Sorption of PAHs by aspen wood fibers as affected by chemical alterations

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Sorption and desorption experiments for phenanthrene and pyrene, using untreated (UTR) and treated (bleaching and hydrolysis) aspen wood fibers, were examined to understand their sorption mechanisms. The wood was characterized by elemental and porosity analysis, solid-state 13C NMR, and diffuse reflectance infrared Fourier transform spectroscopy. Bleaching removed aromatic components, yielding the highest polarity and increased porosity, whereas hydrolysis removed a large percentage of hemicellulose and parts of amorphous cellulose, producing a matrix with more aromatic moieties, lower polarity, and higher porosity than that of the UTR wood fibers. All isotherms fitted well to the Freundlich equation and the N values had a decreasing trend from bleached (BL), UTR, low-temperature hydrolyzed to high-temperature hydrolyzed (HHY) wood fibers. BL fibers had the lowest sorption capacity (KOC) for both phenanthrene and pyrene. HHY had the highest KOC because of its high aromatic carbon content and low polarity. The results suggest that aromatic moieties and polarity of wood fibers play significant roles in polycyclic aromatic hydrocarbon (PAHs) sorption and desorption. Thus, both aromatic components and polarity should be considered when predicting the PAHs sorption/desorption by aspen wood fibers. This study demonstrated that aspen wood fibers are a potential sorbentfor PAHs and that chemical modifications of the wood matrix can effectively increase its sorption efficiency. These results may have implications for the treatment of stormwater runoff and other PAH-contaminated liquids. © 2006 American Chemical Society.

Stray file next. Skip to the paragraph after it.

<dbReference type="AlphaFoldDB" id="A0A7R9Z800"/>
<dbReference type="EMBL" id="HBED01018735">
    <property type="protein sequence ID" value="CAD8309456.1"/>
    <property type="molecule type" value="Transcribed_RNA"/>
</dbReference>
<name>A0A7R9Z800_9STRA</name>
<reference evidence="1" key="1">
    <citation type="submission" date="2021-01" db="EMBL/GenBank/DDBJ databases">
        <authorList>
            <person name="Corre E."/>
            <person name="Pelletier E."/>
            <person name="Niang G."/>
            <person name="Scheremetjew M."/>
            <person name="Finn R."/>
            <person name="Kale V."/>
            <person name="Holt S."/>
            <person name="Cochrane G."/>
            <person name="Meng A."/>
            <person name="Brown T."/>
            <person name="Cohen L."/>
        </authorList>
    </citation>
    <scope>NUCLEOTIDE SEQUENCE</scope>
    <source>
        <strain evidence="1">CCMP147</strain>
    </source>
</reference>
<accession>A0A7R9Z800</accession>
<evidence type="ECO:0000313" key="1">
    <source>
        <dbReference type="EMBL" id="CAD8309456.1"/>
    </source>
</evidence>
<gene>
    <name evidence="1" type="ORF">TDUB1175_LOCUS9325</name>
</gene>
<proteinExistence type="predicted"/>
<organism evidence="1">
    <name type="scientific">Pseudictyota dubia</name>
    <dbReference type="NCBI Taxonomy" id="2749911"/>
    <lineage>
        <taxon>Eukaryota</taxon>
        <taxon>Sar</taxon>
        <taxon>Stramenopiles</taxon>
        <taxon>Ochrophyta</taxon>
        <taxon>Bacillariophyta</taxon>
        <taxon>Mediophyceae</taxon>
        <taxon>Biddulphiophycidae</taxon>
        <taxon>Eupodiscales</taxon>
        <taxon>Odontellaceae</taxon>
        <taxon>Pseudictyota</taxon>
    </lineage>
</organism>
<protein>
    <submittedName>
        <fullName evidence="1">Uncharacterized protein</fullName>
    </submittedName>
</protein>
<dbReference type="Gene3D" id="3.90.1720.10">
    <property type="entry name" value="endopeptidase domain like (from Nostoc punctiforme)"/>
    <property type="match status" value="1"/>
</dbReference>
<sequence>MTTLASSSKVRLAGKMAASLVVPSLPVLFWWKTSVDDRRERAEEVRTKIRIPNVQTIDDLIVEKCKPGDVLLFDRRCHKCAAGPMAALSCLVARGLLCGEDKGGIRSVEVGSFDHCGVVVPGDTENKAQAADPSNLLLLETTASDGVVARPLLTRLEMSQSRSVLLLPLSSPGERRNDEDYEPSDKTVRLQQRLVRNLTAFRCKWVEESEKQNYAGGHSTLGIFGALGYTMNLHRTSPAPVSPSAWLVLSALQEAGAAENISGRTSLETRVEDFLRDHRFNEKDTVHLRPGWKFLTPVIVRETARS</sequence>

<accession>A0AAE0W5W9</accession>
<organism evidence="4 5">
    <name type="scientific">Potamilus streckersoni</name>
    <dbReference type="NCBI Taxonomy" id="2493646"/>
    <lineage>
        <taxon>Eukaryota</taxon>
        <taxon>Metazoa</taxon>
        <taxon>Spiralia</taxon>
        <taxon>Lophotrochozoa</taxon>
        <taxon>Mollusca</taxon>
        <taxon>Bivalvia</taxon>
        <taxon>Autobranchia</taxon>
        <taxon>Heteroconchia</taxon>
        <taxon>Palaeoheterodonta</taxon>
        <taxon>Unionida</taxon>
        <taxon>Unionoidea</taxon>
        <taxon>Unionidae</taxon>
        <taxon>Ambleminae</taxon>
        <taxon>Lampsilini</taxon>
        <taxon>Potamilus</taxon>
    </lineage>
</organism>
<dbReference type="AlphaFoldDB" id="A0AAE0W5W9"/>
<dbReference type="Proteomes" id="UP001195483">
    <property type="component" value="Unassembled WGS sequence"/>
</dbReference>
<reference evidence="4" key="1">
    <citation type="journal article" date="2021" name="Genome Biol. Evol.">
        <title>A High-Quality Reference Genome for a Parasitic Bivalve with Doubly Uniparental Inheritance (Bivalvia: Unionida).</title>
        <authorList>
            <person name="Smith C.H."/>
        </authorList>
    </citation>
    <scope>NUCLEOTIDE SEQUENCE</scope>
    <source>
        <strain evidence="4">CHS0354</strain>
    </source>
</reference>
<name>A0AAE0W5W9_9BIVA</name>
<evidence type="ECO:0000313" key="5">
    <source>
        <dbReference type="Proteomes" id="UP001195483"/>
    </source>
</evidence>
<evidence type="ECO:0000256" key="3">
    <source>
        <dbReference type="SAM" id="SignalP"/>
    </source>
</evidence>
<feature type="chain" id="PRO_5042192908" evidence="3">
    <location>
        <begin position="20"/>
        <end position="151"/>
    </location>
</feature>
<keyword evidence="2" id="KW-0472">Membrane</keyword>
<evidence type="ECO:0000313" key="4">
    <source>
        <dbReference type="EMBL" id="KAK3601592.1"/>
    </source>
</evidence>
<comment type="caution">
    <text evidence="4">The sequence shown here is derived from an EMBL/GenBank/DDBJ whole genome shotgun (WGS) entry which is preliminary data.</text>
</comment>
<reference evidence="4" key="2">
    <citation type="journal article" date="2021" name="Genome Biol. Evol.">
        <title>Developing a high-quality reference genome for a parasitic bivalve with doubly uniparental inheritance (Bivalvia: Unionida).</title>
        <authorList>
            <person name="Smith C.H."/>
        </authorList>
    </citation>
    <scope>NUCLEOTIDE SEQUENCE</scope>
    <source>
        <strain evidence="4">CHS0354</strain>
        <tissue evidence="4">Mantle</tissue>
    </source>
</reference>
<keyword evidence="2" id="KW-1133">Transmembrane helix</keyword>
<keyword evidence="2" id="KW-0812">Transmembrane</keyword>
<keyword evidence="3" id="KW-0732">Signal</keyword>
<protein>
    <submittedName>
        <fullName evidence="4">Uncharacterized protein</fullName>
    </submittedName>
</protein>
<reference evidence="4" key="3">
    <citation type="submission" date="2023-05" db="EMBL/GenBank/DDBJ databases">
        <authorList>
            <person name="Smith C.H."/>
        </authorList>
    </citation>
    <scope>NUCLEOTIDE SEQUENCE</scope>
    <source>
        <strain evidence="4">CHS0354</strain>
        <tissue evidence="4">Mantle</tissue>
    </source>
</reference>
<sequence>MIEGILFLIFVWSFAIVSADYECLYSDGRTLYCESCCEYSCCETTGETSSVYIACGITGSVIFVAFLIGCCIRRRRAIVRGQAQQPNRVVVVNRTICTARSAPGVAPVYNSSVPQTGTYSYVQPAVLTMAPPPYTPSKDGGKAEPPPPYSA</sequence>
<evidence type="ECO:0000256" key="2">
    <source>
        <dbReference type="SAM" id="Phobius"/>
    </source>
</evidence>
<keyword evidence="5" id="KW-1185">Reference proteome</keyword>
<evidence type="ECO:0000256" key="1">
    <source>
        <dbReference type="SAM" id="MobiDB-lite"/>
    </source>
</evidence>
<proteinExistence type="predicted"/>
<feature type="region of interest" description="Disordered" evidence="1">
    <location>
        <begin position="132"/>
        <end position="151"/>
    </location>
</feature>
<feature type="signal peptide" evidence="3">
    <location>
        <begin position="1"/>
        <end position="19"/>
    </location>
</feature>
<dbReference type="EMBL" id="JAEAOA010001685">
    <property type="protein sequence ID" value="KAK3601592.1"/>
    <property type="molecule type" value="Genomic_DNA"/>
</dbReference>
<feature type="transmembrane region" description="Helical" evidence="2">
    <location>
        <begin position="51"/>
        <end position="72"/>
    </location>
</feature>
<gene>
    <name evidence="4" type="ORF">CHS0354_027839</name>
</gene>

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Environmental Science and Technology